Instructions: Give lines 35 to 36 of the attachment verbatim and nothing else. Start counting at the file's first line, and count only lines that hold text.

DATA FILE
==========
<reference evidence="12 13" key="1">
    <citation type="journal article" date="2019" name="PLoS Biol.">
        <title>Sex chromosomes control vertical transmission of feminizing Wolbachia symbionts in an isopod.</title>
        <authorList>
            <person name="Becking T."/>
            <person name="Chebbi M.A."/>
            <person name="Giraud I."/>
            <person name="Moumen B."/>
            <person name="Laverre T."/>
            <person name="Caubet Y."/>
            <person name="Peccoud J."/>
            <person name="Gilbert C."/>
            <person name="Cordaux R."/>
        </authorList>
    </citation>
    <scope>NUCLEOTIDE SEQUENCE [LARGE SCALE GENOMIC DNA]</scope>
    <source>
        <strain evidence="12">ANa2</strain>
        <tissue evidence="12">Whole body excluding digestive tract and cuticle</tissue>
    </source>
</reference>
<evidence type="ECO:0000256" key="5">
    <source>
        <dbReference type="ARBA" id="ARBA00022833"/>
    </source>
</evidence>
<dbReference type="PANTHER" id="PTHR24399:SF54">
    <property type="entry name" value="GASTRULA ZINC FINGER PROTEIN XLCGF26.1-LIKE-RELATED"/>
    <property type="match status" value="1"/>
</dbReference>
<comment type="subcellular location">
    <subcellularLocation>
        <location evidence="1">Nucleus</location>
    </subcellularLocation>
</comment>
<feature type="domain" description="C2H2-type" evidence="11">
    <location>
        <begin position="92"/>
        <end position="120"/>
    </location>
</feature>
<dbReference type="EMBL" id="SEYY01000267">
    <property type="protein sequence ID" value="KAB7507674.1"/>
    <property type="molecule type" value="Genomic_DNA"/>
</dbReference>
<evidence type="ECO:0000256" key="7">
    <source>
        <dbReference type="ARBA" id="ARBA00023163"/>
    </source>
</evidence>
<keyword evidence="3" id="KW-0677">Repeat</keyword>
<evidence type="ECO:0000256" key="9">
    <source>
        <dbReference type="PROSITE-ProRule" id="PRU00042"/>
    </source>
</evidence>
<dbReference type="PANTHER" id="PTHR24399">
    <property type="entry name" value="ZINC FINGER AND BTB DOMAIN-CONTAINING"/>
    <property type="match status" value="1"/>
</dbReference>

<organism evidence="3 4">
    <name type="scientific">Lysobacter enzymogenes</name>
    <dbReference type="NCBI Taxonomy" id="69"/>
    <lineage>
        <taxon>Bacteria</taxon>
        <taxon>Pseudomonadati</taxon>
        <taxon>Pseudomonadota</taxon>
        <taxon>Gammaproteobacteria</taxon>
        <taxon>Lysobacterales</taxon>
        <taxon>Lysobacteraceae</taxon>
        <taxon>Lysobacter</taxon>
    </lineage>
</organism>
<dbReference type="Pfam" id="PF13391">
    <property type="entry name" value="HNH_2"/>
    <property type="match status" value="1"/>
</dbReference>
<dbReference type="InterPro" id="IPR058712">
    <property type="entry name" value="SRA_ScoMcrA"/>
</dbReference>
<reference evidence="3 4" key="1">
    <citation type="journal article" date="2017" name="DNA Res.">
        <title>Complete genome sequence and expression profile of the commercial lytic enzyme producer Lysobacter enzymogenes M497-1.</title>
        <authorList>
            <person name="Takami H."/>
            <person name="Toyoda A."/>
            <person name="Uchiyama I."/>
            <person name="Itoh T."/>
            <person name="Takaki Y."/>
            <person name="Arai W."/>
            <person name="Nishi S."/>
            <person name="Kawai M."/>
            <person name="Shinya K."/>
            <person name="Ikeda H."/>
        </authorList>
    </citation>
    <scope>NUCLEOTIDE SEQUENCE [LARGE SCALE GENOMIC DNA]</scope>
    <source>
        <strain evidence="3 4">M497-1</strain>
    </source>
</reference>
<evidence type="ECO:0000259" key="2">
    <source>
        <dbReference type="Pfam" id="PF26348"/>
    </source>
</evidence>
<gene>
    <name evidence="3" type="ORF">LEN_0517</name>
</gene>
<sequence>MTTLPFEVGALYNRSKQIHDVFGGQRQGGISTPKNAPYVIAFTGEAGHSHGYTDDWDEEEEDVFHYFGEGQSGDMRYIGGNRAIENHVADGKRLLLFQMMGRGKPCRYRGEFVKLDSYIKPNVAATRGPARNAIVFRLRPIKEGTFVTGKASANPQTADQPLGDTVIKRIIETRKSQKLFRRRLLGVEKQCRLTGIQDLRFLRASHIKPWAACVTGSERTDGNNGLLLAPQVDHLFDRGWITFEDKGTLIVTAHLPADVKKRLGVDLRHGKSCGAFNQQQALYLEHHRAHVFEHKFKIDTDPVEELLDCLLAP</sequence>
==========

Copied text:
</comment>
<feature type="domain" description="C2H2-type" evidence="11">